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Overcoming Investor Inertia


Inertia can hold you back, especially when it comes to your investments.

Last year, we covered the concept of

investor inertia

and how dangerous it can be to many portfolios. You can see the full column here, but the basic idea is that properties at rest tend to stay at rest, while things in motion tend to stay in motion. The relevance to your investing strategy is that doing something is better than doing nothing. Further, doing something—such as saving for retirement—is much more likely to lead to doing additional somethings, which can include securing long-term care insurance, saving for a child’s college education, or making sure your life insurance needs are addressed.

Doing nothing, on the other hand, is likely to lead to doing more nothing. Here, we’ll take a look at a few common excuses the do-nothings use, and a way to overcome each.

The classic:

I’ll start saving more when I earn more.

Why it falls apart:

This reasoning falls apart because it has no specified date or timeframe. It’s so undefined, the period of “earning more” can theoretically be put off until the end of your career. This is in part due to lifestyle creep: the more you earn, the more you’re likely to spend.

The workaround:

The most obvious workaround is to start saving now, but the simple truth is that doing so isn’t an option for all dentists, particularly those who are just embarking on their careers. If you fall into that category, a more useful remedy would be to set a specific income level or date by which you plan to start investing for your future. Then, you’ll need to take baby steps to getting into position to start that investment, such as paying down debt. Most importantly, you’ll need to stick to what you promised yourself.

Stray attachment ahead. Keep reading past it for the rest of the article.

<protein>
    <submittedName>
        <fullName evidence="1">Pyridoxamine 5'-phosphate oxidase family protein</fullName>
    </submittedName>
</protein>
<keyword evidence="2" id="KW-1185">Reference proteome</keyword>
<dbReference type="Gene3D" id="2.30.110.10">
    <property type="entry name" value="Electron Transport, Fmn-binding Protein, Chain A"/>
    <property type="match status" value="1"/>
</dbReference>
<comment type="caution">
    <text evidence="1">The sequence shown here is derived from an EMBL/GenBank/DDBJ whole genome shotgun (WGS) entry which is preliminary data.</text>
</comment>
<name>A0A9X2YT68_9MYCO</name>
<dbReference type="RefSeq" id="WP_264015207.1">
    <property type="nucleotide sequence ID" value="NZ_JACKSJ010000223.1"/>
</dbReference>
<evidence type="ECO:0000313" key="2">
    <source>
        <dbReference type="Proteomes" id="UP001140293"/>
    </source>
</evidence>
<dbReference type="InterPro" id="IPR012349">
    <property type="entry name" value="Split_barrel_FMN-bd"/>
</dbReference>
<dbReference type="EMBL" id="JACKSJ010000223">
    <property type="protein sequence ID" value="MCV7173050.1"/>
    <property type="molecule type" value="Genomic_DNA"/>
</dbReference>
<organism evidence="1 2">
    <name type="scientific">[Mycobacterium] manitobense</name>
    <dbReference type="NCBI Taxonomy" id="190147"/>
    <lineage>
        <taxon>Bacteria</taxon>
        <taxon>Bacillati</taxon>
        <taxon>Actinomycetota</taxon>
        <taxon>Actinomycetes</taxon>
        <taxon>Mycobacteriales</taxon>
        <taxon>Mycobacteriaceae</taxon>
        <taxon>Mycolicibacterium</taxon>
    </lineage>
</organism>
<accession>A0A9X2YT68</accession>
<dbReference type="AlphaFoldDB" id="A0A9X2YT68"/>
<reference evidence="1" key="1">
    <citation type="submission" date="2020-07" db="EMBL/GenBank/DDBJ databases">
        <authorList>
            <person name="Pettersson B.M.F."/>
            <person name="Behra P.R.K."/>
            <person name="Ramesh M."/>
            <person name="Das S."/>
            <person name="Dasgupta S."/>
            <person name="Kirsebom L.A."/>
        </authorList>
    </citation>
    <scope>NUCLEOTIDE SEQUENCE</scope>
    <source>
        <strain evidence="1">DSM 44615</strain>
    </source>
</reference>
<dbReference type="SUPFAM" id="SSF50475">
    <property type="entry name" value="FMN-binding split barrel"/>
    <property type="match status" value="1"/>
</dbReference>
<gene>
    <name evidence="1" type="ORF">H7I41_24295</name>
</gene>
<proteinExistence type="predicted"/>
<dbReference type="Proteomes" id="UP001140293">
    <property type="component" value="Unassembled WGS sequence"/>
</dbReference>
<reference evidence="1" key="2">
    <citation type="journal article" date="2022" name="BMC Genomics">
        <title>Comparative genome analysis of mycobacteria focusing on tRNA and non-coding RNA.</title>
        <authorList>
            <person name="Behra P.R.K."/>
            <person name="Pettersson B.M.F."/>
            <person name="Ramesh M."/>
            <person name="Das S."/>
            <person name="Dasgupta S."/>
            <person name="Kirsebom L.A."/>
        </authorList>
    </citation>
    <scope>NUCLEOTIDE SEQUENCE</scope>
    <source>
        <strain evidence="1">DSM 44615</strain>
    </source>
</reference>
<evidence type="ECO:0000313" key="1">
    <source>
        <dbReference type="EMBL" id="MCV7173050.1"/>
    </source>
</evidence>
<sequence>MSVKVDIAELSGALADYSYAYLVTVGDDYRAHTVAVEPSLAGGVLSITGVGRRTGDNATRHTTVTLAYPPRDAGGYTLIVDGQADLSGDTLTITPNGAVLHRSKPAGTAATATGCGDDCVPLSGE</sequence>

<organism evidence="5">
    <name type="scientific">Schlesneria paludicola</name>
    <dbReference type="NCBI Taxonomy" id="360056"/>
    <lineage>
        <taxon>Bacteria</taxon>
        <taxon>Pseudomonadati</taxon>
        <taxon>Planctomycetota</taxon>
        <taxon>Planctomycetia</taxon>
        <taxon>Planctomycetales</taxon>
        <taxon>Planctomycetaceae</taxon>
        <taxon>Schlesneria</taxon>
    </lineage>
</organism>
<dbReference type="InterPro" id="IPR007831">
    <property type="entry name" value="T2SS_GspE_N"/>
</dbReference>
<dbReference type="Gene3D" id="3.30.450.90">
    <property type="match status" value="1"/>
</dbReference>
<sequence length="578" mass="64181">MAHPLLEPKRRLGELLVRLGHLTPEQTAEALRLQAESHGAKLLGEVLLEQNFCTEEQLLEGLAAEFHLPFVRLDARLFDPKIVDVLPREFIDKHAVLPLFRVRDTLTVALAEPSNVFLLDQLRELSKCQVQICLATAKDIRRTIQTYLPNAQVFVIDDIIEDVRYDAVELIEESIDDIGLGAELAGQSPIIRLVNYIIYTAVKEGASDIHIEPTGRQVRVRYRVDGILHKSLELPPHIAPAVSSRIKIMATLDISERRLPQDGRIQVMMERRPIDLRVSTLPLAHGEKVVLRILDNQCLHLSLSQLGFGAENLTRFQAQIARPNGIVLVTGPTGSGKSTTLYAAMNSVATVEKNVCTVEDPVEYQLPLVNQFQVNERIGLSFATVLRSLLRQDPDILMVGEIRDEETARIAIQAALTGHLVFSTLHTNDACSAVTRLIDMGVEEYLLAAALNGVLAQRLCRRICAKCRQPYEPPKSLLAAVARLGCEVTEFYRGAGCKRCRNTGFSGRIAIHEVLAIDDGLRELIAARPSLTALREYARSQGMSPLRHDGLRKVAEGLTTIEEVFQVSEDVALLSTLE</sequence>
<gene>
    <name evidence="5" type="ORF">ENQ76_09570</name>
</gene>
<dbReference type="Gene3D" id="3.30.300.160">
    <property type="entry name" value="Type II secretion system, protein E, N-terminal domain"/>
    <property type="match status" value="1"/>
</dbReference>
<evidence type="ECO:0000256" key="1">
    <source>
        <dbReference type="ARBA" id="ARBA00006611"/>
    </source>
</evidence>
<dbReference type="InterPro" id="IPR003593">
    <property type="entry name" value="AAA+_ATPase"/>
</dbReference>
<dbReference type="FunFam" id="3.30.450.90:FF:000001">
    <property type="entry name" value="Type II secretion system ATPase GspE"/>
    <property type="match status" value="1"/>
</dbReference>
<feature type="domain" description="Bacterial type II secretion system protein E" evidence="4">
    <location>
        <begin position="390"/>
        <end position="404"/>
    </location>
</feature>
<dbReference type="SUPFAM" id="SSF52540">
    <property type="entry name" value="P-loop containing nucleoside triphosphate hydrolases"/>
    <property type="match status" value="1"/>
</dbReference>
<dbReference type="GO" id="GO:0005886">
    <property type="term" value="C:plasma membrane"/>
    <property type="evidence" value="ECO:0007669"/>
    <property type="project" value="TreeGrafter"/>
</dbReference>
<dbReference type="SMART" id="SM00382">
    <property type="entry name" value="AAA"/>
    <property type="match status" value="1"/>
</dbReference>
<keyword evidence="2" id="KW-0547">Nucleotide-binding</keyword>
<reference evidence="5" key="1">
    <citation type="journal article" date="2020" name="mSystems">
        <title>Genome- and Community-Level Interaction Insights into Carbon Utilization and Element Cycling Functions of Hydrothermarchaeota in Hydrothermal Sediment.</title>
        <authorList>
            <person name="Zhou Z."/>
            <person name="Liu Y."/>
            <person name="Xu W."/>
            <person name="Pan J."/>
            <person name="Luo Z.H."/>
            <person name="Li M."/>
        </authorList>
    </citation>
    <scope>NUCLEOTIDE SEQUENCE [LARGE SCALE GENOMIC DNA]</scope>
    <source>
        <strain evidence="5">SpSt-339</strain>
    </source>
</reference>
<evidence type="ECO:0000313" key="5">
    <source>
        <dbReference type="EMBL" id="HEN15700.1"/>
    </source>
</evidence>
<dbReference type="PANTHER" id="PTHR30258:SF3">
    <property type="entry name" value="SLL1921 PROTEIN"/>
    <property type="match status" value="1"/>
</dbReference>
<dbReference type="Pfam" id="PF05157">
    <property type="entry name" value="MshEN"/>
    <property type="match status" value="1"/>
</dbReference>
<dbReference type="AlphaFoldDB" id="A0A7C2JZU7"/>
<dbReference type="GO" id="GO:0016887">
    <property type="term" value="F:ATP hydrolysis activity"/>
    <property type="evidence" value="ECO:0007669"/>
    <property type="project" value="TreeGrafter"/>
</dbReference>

The fly-by-night-er:

I’ll use any bonuses, side income, or investment income as a reinvestment, which will ensure growth!

Why it falls apart:

Like the classic above, the fly-by-night-er keeps things vague enough that getting started investing is more of an idea than a reality. This type of personality really means well, but often finds that the little bits of “extra” income tend to get siphoned off to pay those little bits of “extra” expenditures fly-by-night-ers always seem to encounter.

The workaround:

Learn and live by the concept of

paying yourself first

. Set specific pieces of your income aside for your investments, regardless of what your expenses are. Then, you can use the “extra” income to more directly pursue the “extra-curricular” activities that invariably arise.

The Denier:

It will all be fine. We’ll figure it out. A savings plan will come together eventually.

Why it falls apart:


The workaround:

During one of my teen year trips to the dentist during a period of sporadic toothbrushing, my enterprising dentist sat me down in front of one of those gum-decay vides that doubles as a horror film. Boy, did it do the trick. You can use the same strategy—on yourself—to get past the “bury your head in the sand” mindset that is the root of all investor inertia. Imagine the worst-case scenario, such as an accident that leaves you unable to practice dentistry, or even your own death if it’s what you need to scare yourself straight. How would your family do financially if you don’t have life insurance? What would a forced early retirement mean for your income over the course of the rest of your life? It may sound silly, but this technique really works, because it makes the consequences of denial very vivid.

That last strategy isn’t pleasant, but sometimes we need to get down and dirty to fight our basest tendencies. Whatever gets you in motion—and hopefully staying in motion—will be worth it.

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